Coronavirus: Saudi Arabia reopens 90,000 mosques as lockdown eased
Saudi Arabia reopened more than 90,000 mosques on Sunday for dawn prayers, after more than two months of closure as a preventive measure against the spread of the coronavirus pandemic.
"The Ministry of Islamic Affairs, Call and Guidance has completed cleaning, and sterilising mosques in all the Kingdom's regions, in line with the leadership's efforts in caring for mosques and preparing them in an organised and sterile way to prevent the spread of any infection," the Saudi Press Agency (SPA) said.
Measures enforced by the ministry include the mandatory social distance of two metres, wearing face masks, and limiting the opening of mosques to 15 minutes before the start of prayer and 10 minutes after its end.
The elderly, children under 15 and people with chronic diseases are not permitted. People must perform the ablution rite, the act of washing the face, arms and legs before prayer, at home.
Meanwhile, the holy mosque in Medina was opened with strict hygiene measures and with only 40 percent of its capacity made available for dawn prayers, according to the Twitter account of the Directorate of the Holy Mosques of Mecca and Medina.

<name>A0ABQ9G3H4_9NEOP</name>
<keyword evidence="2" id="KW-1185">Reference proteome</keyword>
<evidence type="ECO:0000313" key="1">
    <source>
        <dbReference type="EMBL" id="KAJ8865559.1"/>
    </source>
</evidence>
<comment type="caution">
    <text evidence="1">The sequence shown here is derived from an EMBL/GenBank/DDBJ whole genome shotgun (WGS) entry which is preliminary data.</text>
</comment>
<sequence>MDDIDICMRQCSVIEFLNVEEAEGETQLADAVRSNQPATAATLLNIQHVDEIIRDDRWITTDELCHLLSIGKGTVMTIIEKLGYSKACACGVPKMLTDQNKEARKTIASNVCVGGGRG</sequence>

Translation: After approval, the Prophet's Mosque agency opens its doors in preparation for receiving worshippers for the Fajr (dawn) prayer.
The kingdom, home to more than 30 million people, has so far reported 83,384 cases of coronavirus and 480 deaths, the highest figures among the seven Gulf Arab states.
"It is great to feel the mercy of God and once again call people for prayers at mosques instead of at their homes," Abdulmajeed al-Mohaisen, who issues the call to prayer at Al Rajhi Mosque in the capital Riyadh, told Reuters.
Earlier this month, authorities said they would begin easing restrictions over three phases, culminating in the curfew completely ending, with the exception of the holy city of Mecca, from 21 June.
The Hajj and Umrah pilgrimages, which attract millions of travellers from around the world, will remain suspended until further notice.
The first phase started on Thursday, with the 24-hour curfew reduced to between 3pm and 6am countrywide.
Saudi Arabia had imposed 24-hour curfews on most towns and cities but eased them for the start of the fasting month of Ramadan.
The 24-hour curfew was reimposed during the five-day Muslim Eid al-Fitr holiday, which began on 24 May.